List of Subjects Back to Top

46 CFR Part 107

46 CFR Part 108

46 CFR Part 109

For the reasons discussed in the preamble, the Coast Guard proposes to amend 46 CFR parts 107, 108, and 109 as follows:

begin regulatory text

PART 107—INSPECTION AND CERTIFICATION Back to Top

1.The authority citation for part 107 is revised to read as follows:

Authority:

43 U.S.C. 1333; 46 U.S.C. 3103, 3306, 3307; 46 U.S.C. 3316; Department of Homeland Security Delegation No. 0170.1; § 107.05 also issued under the authority of 44 U.S.C. 3507.

2.Amend § 107.111 to add the definition, in alphabetical order, for “Crane” to read as follows:

end regulatory text

* * * * *

Crane means a crane used in offshore lifting operations that is pedestal mounted and has a lifting capacity of 5 tons (10,000 lbs) or more.

* * * * *

begin regulatory text

3.Revise § 107.115 to read as follows:

§ 107.115 Incorporation by reference.

(a) Certain material is incorporated by reference into this part with the approval of the Director of the Federal Register under 5 U.S.C. 552(a) and 1 CFR part 51. To enforce any edition other than that specified in this section, the Coast Guard must publish notice of change in the Federal Register and the material must be available to the public. All approved material is available for inspection at the U.S. Coast Guard, Office of Operating and Environmental Standards (CG-OES), 2100 2nd Street SW., Stop 7126, Washington, DC 20593-7126, and is available from the sources listed below. It is also available at the National Archives and Records Administration (NARA). For information on the availability of this material at NARA, call 202-741-6030, or go to http://www.archives.gov/federal_register/code_of_federal_regulations/ibr_locations.html.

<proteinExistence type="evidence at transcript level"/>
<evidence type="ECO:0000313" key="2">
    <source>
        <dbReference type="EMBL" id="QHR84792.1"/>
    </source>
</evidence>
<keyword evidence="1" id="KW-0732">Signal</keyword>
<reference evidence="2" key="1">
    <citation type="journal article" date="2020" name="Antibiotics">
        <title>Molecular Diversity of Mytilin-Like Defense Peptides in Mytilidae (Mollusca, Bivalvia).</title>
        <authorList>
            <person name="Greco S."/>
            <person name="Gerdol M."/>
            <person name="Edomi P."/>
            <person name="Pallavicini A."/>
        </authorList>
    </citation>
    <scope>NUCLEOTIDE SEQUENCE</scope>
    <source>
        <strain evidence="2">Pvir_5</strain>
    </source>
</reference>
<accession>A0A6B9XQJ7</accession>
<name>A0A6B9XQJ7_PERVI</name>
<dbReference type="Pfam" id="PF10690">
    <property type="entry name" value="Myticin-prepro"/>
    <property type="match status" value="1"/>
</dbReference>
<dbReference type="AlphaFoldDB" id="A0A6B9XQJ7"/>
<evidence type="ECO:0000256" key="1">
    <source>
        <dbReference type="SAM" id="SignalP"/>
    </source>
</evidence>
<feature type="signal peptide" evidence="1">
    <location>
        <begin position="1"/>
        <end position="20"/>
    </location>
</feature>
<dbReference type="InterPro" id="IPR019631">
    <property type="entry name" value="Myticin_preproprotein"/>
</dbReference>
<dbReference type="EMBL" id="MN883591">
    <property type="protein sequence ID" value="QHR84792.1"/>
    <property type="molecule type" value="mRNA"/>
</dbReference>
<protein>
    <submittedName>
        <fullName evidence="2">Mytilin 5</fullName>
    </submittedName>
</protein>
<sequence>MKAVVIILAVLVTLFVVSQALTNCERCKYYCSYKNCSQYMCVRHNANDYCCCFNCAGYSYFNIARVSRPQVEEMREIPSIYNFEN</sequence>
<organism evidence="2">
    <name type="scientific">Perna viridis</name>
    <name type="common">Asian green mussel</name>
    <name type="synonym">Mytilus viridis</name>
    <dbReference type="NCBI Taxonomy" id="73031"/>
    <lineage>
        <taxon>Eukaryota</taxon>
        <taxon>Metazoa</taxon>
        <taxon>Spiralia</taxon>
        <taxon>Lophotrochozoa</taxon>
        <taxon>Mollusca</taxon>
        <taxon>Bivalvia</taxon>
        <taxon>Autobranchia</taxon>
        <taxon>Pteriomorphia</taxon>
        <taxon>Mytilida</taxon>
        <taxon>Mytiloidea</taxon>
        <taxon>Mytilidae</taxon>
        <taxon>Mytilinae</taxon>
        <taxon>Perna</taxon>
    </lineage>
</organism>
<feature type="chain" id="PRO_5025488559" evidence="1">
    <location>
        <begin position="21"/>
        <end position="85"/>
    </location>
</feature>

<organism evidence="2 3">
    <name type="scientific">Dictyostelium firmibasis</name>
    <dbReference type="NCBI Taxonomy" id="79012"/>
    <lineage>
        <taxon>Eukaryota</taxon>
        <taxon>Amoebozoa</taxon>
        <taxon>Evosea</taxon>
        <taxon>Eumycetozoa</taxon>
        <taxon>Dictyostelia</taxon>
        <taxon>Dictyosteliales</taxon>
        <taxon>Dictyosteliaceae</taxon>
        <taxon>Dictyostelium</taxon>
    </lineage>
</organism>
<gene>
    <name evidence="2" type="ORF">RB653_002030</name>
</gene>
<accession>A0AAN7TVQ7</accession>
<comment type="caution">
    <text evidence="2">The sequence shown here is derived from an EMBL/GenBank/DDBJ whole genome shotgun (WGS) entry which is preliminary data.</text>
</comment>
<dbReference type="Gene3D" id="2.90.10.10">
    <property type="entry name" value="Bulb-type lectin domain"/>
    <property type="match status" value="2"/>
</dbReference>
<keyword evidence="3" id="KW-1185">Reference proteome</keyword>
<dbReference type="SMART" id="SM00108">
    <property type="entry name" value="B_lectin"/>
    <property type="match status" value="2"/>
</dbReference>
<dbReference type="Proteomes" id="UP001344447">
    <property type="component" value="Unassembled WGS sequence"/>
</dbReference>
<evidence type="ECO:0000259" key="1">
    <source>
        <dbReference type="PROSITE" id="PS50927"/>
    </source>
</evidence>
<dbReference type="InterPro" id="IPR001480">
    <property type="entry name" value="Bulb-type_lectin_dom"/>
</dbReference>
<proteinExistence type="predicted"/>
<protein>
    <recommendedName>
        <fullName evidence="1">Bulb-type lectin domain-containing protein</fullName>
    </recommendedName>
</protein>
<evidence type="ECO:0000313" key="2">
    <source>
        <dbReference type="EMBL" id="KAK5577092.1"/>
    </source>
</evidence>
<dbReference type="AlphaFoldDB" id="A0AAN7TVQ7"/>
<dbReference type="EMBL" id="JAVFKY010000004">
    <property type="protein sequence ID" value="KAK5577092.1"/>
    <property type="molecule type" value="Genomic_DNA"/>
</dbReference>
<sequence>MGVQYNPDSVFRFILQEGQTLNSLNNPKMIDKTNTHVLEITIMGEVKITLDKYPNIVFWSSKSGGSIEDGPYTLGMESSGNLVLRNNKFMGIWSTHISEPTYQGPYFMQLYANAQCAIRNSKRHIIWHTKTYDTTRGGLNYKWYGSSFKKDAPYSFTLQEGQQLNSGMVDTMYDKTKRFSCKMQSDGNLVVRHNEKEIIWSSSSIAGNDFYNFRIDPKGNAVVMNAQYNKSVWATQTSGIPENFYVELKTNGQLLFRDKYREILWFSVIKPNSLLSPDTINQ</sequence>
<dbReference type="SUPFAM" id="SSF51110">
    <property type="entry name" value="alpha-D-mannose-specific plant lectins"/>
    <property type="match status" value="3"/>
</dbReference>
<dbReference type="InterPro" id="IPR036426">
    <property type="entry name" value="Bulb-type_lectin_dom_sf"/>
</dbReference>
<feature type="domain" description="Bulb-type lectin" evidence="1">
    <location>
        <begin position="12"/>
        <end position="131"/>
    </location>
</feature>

(b) American Bureau of Shipping (ABS), ABS Plaza, 16855 Northchase Drive, Houston, TX 77060, 281-977-5800, http://www.eagle.org.

(1) ABS Rules for Building and Classing Mobile Offshore Drilling Units (2008), IBR approved for § 107.305(hh).

(2) [Reserved]

(c) American Petroleum Institute (API), 1220 L Street NW., Washington, DC 20005-4070, 202-682-8000, http://www.api.org.

(1) API Spec. 2C, “Specification for Offshore Pedestal Mounted Cranes”, Seventh Edition (March 2012), IBR approved for §§ 107.258(a), 107.260(b), and 107.309(a).

(2) API RP 2D, “Recommended Practice for Operation and Maintenance of Offshore Cranes”, Sixth Edition (May 2007), IBR approved for §§ 107.258(c), 107.259(a), (b), (c), and 107.260(a).

(d) ASTM International, 100 Barr Harbor Drive, West Conshohocken, PA 19428-2959, 610-832-9500, http://www.astm.org.

(1) 2011/2012 “Annual Book of ASTM Standards,” Section 1—Iron and Steel Products, IBR approved for § 107.305(hh).

(2) [Reserved]

4.Revise § 107.231 paragraph (m) to read as follows:

§ 107.231 Inspection for certification.

* * * * *

(m) Each crane is inspected and tested in accordance with § 107.259 of this part.

* * * * *

5.Revise § 107.258 to read as follows:

§ 107.258 Crane certification.

(a) Each crane and crane foundation installed after [insert effective date of the final rule] must be certified as being designed and constructed in accordance with the American Petroleum Institute's (API) “Specification for Offshore Pedestal Mounted Cranes,” API Spec. 2C, Seventh Edition (March 2012) (incorporated by reference, see § 107.115) or other equivalent standard identified by Commandant (CG-ENG). Cranes installed prior to [insert effective date of the final rule] must comply with the regulations in effect at the time of installation.